The splash pad at Yelm City Park has Yelmites in a state of anticipation, with some hoping the new water feature will be open by Prairie Days, June 28-30.
Project manager Pat Hughes said that while the splash pad is coming along, it won’t likely be ready for use by the time the festival rolls around.
“The construction of the splash pad will be complete by Prairie Days, but that doesn’t mean it will be ready for use the next day,” Hughes said.
The project is being treated like a public pool would be, and the city of Yelm is working with the county health department on permitting, testing, chlorinating, pressurizing and pumping, along with the training of certified water operators, before the splash pad can open, he said.
It could take a week or two, maybe more, after construction is finished before people can use this newest addition to the park.
“The project could very well be complete by Prairie Days,” said Andrew Kollar City of Yelm communications specialist. “Construction at Yelm City Park on the splash pad and the playground are progressing rapidly. Our public works team and contractors have been working hard to get the features open as soon as possible with a big push to have it open by Prairie Days if at all possible.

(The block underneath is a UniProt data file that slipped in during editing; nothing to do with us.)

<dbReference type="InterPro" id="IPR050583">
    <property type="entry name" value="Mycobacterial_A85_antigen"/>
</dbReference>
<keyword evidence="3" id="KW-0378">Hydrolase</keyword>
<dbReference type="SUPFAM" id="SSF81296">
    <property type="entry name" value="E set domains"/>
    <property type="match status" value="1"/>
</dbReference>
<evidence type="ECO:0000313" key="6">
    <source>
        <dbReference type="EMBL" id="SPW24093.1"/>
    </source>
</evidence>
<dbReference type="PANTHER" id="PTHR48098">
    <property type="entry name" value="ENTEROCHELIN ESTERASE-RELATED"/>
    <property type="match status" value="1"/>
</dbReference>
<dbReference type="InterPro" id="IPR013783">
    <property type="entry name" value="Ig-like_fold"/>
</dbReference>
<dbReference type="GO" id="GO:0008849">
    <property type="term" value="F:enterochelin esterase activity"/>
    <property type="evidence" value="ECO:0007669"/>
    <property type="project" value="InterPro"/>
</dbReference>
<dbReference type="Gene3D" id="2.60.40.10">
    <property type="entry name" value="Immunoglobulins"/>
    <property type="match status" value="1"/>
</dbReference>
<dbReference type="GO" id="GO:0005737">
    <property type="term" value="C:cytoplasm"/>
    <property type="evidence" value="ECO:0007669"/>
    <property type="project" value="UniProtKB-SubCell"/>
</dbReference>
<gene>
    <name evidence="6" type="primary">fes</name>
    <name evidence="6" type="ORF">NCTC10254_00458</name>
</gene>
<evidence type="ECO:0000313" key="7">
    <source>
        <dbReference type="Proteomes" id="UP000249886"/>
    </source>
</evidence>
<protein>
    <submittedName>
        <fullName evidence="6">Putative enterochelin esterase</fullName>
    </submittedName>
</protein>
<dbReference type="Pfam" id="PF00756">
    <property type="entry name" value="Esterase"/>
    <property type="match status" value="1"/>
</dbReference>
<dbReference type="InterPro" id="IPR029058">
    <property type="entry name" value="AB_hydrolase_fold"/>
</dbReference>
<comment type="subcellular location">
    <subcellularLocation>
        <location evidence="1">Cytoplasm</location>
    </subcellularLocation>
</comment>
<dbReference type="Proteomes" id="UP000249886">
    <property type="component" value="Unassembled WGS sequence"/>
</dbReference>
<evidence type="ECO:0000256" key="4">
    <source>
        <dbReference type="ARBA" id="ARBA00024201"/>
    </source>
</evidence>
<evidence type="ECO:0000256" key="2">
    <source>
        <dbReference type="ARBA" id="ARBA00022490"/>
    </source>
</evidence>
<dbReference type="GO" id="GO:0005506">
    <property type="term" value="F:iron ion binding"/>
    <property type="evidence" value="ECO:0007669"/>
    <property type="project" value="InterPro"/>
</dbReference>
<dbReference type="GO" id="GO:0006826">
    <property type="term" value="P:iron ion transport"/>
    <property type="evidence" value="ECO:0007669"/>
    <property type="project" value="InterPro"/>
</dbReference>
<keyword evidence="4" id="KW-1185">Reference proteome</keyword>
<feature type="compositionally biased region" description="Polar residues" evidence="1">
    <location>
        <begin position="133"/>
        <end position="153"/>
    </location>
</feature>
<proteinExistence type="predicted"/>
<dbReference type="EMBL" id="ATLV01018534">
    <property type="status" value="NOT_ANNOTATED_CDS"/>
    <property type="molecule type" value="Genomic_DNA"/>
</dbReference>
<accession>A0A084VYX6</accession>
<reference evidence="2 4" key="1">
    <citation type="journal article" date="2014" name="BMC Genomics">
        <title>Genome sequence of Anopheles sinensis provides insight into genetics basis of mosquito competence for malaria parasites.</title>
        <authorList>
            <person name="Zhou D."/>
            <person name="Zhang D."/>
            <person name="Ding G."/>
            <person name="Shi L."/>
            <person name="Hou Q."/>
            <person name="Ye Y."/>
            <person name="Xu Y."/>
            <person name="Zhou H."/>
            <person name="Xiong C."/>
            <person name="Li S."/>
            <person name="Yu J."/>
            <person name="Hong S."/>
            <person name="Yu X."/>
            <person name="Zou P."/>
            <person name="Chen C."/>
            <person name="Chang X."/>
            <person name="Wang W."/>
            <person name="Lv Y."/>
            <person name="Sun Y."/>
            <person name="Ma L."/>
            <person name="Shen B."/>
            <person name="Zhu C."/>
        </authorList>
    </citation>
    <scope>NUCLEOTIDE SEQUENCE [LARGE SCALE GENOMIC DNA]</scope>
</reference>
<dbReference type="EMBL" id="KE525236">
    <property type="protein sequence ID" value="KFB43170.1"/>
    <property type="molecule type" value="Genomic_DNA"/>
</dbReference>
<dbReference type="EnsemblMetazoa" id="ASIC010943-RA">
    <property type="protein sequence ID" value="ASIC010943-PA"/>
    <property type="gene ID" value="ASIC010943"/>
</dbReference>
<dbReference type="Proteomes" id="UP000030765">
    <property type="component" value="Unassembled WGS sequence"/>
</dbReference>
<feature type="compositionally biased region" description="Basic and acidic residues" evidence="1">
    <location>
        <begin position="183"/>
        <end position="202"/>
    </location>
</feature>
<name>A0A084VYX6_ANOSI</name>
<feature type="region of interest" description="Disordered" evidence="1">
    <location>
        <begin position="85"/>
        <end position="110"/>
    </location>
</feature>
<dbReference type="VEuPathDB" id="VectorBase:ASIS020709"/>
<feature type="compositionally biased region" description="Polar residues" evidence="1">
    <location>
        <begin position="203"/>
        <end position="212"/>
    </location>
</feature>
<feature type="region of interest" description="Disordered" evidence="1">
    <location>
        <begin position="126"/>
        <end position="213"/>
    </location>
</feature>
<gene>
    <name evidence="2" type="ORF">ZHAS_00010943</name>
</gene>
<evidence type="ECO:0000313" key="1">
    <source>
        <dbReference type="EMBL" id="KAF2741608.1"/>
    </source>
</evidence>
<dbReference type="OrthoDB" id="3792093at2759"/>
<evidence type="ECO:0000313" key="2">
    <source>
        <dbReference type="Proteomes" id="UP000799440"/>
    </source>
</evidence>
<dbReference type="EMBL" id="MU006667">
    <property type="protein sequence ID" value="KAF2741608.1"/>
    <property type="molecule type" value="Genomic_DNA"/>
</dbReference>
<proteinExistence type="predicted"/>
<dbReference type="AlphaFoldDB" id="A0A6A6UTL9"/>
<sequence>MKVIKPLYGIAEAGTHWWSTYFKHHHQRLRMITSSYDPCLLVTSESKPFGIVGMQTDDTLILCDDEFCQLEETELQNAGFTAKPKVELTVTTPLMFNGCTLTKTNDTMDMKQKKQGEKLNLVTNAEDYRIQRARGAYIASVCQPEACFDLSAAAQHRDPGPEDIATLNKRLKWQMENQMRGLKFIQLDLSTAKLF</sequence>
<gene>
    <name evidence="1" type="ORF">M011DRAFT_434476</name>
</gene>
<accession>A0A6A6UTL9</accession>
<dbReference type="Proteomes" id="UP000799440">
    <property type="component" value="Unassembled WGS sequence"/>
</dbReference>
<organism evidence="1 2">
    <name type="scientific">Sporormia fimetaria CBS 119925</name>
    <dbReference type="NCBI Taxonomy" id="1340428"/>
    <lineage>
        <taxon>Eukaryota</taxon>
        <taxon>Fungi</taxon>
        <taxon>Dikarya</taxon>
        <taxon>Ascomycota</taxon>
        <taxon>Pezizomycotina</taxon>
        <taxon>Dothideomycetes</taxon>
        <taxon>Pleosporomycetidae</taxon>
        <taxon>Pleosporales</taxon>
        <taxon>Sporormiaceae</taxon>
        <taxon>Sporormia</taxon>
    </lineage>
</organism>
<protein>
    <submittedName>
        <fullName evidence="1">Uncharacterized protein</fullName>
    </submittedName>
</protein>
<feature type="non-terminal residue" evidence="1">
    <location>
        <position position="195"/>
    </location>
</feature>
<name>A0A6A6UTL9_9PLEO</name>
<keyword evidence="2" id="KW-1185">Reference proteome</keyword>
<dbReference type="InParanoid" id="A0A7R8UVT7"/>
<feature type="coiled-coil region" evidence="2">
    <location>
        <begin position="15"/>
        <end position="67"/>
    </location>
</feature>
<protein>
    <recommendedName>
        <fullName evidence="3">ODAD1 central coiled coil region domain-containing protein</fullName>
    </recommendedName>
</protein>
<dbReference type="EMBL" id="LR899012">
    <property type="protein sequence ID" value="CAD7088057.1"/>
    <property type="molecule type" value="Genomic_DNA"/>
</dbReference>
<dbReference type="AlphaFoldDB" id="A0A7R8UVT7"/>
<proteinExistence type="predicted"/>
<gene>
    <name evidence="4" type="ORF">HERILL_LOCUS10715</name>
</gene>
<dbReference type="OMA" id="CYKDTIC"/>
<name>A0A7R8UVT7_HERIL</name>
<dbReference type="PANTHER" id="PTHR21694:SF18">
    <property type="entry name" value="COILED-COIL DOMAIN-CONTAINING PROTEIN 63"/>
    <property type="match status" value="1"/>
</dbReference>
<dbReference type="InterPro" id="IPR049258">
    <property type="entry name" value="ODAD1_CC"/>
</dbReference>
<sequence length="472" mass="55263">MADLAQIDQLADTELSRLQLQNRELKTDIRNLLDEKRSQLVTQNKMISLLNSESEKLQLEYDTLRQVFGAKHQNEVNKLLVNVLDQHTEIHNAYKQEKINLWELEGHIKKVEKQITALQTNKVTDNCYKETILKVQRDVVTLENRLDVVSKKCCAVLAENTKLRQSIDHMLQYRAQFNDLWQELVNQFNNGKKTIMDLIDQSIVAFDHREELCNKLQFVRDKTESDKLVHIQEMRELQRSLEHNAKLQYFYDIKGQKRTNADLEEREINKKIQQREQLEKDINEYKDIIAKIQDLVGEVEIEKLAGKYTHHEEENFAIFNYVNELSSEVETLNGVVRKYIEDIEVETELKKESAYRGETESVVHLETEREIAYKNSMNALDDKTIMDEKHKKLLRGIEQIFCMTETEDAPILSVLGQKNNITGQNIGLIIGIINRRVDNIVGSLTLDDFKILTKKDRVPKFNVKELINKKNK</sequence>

Indeed, Yelm City Administrator Michael Grayum said in a recent meeting with the city council that he’s been on the phone with Thurston County doing everything he can to expedite the process.
“It is going to be extremely popular,” Hughes said. “I’ve been getting calls about when it will open all the time.”
Recent construction on the project includes the installation of reinforced steel and the underground electrical system. As of June 13, half the blue concrete that will form the pad’s base had been poured. The main water features are set for installation starting Monday, June 17, weather permitting.
While the splash pad may not be ready for use by Prairie Days, the new playground will be up and running soon after June 26, when the engineered rubber “wood chips” will be blown in around the structure. However, weather and contractor scheduling have the capability of postponing the playground’s opening, Hughes said.
Since there is new sod on the perimeter of the playground, the city will put up a fence between it and the fresh layer of grass to protect its investment in the days after the playground’s opening.
“This new playground is so much nicer than the one we tore out,” Hughes said.